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Technical Paper

A350XWB Icing Certification Overview

2015-06-15
2015-01-2111
The intent of this paper is to provide a general overview of the main engineering and test activities conducted in order to support A350XWB Ice and Rain Protection Systems certification. Several means of compliance have been used to demonstrate compliance with applicable Certification Basis (CS 25 at Amendment 8 + CS 25.795 at Amendment 9, FAR 25 up to Amendment 129) and Environmental protection requirements. The EASA Type Certificate for the A350XWB was received the 30th September 2014 after 7 years of development and verification that the design performs as required, with five A350XWB test aircraft accumulating more than 2600 flight test hours and over 600 flights. The flight tests were performed in dry air and measured natural icing conditions to demonstrate the performance of all ice and rain protection systems and to support the compliance demonstration with CS 25.1419 and CS25.21g.
Journal Article

ARP4754A/ ED-79A - Guidelines for Development of Civil Aircraft and Systems - Enhancements, Novelties and Key Topics

2011-10-18
2011-01-2564
ARP4754A/ED-79A guidelines addresse the development cycle for aircraft and systems that implement aircraft functions. The current trend in system design is an increasing level of integration between aircraft functions and the systems that implement them. While there can be considerable value gained when integrating systems with other systems, the increased complexity yields increased possibilities for errors, particularly with functions that are performed jointly across multiple systems. Following the Aviation Rulemaking Advisory Committee (ARAC) recommendations to respond to this increased integration which referenced ARP4754/ED-79 in advisory materials for compliance to 14CFR/CS 25.1309 (see AMC 25.1309, published in 2002 and AC25.1309-Arsenal draft) the use of ARP4754A/ED79A in aircraft certification has become increasingly widespread.
Technical Paper

Advanced Diagnosis for Sustainable Flight Guidance and Control: The European ADDSAFE Project

2011-10-18
2011-01-2804
The state-of-practice for aircraft manufacturers to diagnose guidance & control faults and obtain full flight envelope protection at all times is to provide high levels of dissimilar hardware redundancy. This ensures sufficient available control action and allows performing coherency tests, cross and consistency checks, voting mechanisms and built-in test techniques of varying sophistication. This hardware-redundancy based fault detection and diagnosis (FDD) approach is nowadays the standard industrial practice and fits also into current aircraft certification processes while ensuring the highest level of safety standards. In the context of future “sustainable” aircraft (More Affordable, Smarter, Cleaner and Quieter), the Electrical Flight Control System (EFCS) design objectives, originating from structural loads design constraints, are becoming more and more stringent.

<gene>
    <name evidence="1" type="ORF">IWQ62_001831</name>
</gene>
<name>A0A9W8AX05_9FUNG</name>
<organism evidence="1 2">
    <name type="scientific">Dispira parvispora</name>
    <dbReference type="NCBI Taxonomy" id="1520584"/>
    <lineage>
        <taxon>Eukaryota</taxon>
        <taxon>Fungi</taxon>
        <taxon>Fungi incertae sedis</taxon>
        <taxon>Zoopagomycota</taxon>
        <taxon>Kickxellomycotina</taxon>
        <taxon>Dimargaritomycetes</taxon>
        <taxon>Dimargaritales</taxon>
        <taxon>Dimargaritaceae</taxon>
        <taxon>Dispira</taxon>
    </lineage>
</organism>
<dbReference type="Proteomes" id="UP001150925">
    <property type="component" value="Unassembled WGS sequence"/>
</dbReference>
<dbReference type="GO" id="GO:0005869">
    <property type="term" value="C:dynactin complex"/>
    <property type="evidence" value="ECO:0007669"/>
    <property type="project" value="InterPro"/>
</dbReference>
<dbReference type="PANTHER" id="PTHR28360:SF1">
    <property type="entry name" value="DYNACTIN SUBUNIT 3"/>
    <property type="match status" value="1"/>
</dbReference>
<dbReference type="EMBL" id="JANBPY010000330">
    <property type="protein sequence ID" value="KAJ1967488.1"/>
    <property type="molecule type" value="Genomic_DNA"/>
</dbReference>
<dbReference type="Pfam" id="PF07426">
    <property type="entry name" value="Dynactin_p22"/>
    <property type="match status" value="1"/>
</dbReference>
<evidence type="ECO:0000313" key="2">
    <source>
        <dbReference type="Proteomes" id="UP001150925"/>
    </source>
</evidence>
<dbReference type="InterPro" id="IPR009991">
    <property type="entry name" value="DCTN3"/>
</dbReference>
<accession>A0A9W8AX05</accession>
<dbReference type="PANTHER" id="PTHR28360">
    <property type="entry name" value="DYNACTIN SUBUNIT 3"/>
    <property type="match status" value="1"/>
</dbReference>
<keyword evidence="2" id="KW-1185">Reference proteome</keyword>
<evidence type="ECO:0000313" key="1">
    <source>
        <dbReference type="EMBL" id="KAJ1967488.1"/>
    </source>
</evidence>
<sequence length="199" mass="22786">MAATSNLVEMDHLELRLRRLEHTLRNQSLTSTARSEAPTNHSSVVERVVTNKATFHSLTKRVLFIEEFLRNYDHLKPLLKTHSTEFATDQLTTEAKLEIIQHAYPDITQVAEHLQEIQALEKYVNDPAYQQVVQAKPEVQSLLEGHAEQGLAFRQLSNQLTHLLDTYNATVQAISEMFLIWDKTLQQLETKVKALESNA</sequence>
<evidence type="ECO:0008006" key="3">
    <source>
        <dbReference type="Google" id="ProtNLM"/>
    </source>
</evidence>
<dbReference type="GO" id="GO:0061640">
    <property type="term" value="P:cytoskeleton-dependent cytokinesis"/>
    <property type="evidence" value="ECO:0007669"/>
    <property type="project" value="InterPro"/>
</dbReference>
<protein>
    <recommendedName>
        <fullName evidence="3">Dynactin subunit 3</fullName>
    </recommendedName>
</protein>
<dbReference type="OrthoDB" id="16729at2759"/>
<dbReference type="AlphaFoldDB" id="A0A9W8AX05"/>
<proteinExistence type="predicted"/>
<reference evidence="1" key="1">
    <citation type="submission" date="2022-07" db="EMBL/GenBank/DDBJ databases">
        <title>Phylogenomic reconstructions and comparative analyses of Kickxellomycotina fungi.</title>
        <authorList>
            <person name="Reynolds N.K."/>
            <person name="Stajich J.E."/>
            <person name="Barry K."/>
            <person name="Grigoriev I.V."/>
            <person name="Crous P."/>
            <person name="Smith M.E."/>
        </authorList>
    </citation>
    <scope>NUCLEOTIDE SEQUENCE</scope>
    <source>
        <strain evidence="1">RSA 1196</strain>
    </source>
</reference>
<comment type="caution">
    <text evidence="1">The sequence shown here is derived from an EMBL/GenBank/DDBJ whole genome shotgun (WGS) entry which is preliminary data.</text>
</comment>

Technical Paper

Applying a Concept for Robot-Human Cooperation to Aerospace Equipping Processes

2011-10-18
2011-01-2655
Significant effort has been applied to the introduction of automation for the structural assembly of aircraft. However, the equipping of the aircraft with internal services such as hydraulics, fuel, bleed-air and electrics and the attachment of movables such as ailerons and flaps remains almost exclusively manual and little research has been directed towards it. The problem is that the process requires lengthy assembly methods and there are many complex tasks which require high levels of dexterity and judgement from human operators. The parts used are prone to tolerance stack-ups, the tolerance for mating parts is extremely tight (sub-millimetre) and access is very poor. All of these make the application of conventional automation almost impossible. A possible solution is flexible metrology assisted collaborative assembly. This aims to optimise the assembly processes by using a robot to position the parts whilst an operator performs the fixing process.